Levy imposes on whale watchers could help end whaling: Australian researcher

14:41, September 06, 2010      

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Whale watchers in Australia could be charged a levy to compensate whaling nations for ending their hunts, an Australian researcher said on Monday.

Queensland University of Technology Associate Professor Clevo Wilson said whaling nations will face job and financial losses if they stop their hunts.

Any push to end whaling must address those issues, and a levy on the whale-watching public and industry is one possible solution.

"Traditional communities in whaling countries fear that their livelihoods and their way of life would disappear if they were to stop killing whales," Prof Wilson, from the university's School of Economics and Finance told Australian Associated Press on Monday.

"Hence, the pressure on whaling governments to continue the practice. But the opposite is true for countries that oppose whaling and run whale-watching industries where live whales are the valuable resource."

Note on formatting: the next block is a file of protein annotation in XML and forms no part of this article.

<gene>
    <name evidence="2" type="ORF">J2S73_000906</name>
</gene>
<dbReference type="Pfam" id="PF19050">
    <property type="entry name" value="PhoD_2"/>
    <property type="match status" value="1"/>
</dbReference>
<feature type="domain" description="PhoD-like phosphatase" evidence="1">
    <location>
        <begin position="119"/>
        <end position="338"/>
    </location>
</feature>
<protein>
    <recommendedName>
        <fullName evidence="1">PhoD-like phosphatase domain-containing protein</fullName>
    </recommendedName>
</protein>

Meanwhile, whale watching is an increasingly popular and profitable ecotourism industry worldwide.

"Whale watching generates more than two billion U.S. dollars in expenditure annually," Wilson said.

"In Australia, whale-watcher numbers have more than doubled from 0.73 million to more than 1.6 million between 1998 and 2008."

Wilson further said threatening to take the Japanese to the World Court is a weak plan and is doomed to fail, given whales are a mobile resource that do not belong to any one country.

" ... if the countries for whom whales are worth more alive than dead charged a small levy of say five dollars (4.6 U.S. dollars) per whale-watching tourist, whale-watching countries could compensate those for whom a dead whale is worth more than a live one."

"If we were to compensate those who would lose their livelihoods from an end to whaling, we might have a better chance of putting an end to all forms of whaling."

Source: Xinhua


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